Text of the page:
Corporate social responsibility (CSR):
As the analysis of CSR is still at its nascent stage, theoretical frameworks have not yet been resolved (McWilliams, 2006). In general, CSR describes the medium through which businesses can rise to the challenge of sustainable development. CSR is a multi-dimensional concept surrounded by a wide range of business practices and activities that go beyond the operations of a business or a firm. It has differing views mainly due to conflicting goals and objectives which arises as a result of pressure from stakeholders of the firm. (Levitt, 1958) Set the stage for a debate on CSR when he posited that businesses should be concerned with profit maximization, not social responsibility. (Friedman, 1970) Echoed this view, pointing out that based on agency theory, CSR would be a misuse of resources which could be better ploughed back into the business or to shareholders. From that time, the contemporary perspectives have taken over a more positive view of CSR.
The stakeholder theory proposed by, inter alia, (Freeman, 1984) and Donaldson and Preston (1995), suggests that managers should strive to satisfy not only stockholders, but also non-financial stakeholders. The stewardship theory advocated by Donaldson and Davis (1991) states the fact that managers are obliged to ‘do the right thing’ regardless of financial implications. Many questions still exist in the study of CSR due to, inter alia, institutional differences across countries and cultures differences in terms of different expectations in the way market activities are regulated (McWilliams, 2006). (Garriga, 2004) Asserted that any theory on the relationship between business and society should consist of dimensions related to long term wealth creation, responsible political performance, consideration of social demands and the advocacy of ethical values.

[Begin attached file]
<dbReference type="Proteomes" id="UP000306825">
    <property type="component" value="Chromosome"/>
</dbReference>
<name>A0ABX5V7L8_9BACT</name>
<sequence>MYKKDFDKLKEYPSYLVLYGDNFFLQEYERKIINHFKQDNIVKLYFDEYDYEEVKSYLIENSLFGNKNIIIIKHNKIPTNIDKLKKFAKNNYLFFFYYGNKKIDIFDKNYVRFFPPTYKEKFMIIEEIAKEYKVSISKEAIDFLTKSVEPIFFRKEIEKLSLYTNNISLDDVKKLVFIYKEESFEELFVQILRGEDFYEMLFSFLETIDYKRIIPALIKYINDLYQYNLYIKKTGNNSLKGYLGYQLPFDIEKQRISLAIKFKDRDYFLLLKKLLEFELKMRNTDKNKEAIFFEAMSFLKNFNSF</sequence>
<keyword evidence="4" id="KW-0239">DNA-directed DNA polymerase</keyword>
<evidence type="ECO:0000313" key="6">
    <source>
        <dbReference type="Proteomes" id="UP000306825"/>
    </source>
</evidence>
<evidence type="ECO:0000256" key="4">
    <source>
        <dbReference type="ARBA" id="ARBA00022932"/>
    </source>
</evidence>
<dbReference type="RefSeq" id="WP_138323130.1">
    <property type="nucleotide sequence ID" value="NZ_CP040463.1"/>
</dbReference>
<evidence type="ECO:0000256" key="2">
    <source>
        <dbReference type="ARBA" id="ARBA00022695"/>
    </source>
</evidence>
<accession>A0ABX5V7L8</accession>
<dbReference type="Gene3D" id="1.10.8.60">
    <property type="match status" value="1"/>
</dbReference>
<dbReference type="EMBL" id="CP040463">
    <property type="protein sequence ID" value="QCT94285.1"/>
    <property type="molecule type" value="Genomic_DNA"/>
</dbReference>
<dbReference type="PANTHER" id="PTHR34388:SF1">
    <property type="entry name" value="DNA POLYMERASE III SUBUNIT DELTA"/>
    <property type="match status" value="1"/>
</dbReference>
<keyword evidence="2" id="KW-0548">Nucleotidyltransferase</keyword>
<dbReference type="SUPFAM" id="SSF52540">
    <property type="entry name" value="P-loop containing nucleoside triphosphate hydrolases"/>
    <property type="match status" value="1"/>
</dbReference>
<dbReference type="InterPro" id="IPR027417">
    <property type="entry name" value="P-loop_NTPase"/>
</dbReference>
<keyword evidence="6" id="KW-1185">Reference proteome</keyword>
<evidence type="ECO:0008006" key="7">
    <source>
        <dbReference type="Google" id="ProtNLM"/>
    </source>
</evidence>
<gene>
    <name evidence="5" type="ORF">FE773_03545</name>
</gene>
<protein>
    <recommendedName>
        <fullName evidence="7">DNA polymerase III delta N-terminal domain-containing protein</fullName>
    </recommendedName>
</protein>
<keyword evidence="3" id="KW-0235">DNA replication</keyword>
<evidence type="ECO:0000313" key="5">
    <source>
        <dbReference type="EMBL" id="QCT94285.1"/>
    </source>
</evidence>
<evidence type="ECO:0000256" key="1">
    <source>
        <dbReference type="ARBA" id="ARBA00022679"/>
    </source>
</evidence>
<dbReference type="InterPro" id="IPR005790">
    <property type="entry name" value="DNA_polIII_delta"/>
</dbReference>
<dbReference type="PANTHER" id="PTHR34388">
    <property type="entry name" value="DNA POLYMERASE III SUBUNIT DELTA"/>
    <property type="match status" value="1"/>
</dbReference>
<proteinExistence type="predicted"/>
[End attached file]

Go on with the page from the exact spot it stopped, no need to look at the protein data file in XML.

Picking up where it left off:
The recent increased interest in CSR has given rise to a host of empirical studies which focused on the relationship between CSR and financial performance. The results resulted regarding these studies are inconsistent and are ranging from negative relationships between CSR and firm performance, to no relation, to positive relationships. This may be due to definitional issues with CSR as well as different ways in which firm performance is defined (McWilliams, 2006). Other than the empirical studies, the interest in CSR issues and socially responsible investing in recent years led to a proliferation in agencies which attempt to assess and rate corporations in terms of the CSR levels practiced (Marquez, 2005). There were attempts to construct share indices that rate corporations according to their performance towards the broader goal of sustainability, with the more long-standing tradition existing in the U.S. where the Dow Jones Sustainability Index (DJSI), launched in 1999, has emerged to be the leading index in this respect. The listing of companies in CSR index has been proposed to enhance corporate reputation, which is a valuable factor in determining an organization’s success (Brown, 2000).
In the highly regulated environment of the pharmaceutical industry, CSR issues may be related to ethical, legal as well as compliance-related matters. Prior research has pointed out various CSR issues affecting the pharmaceutical industry, such as pressures to relinquish intellectual property rights and reduce prices in respect of HIV/AIDS medication, to correspond with the low purchasing power of patients living in poverty (De George, 2005); (Leisinger, 2005); (Werhane, 2005) and calls to redistribute resources to conduct more research on tropical diseases (Leisinger, 2005). Evidence from the pharmaceutical sector has also been used in studies involving the assessment of corporate policies relating to business sustainability. For instance, (Kuk, 2005) selected companies from the pharmaceutical industry, amongst other industries, for a representative sample to evaluate corporate environmental policy reporting practices amongst firms noting that the pharmaceutical sector has an established standing for its attention to environmental issues surrounding business. In investigating the practice of CSR within the pharmaceutical industry, a comparison between the U.K. and U.S. may reveal interesting revelations as recent research has shown that differences exist between investor’s perspectives towards CSR in the U.S. and the U.K.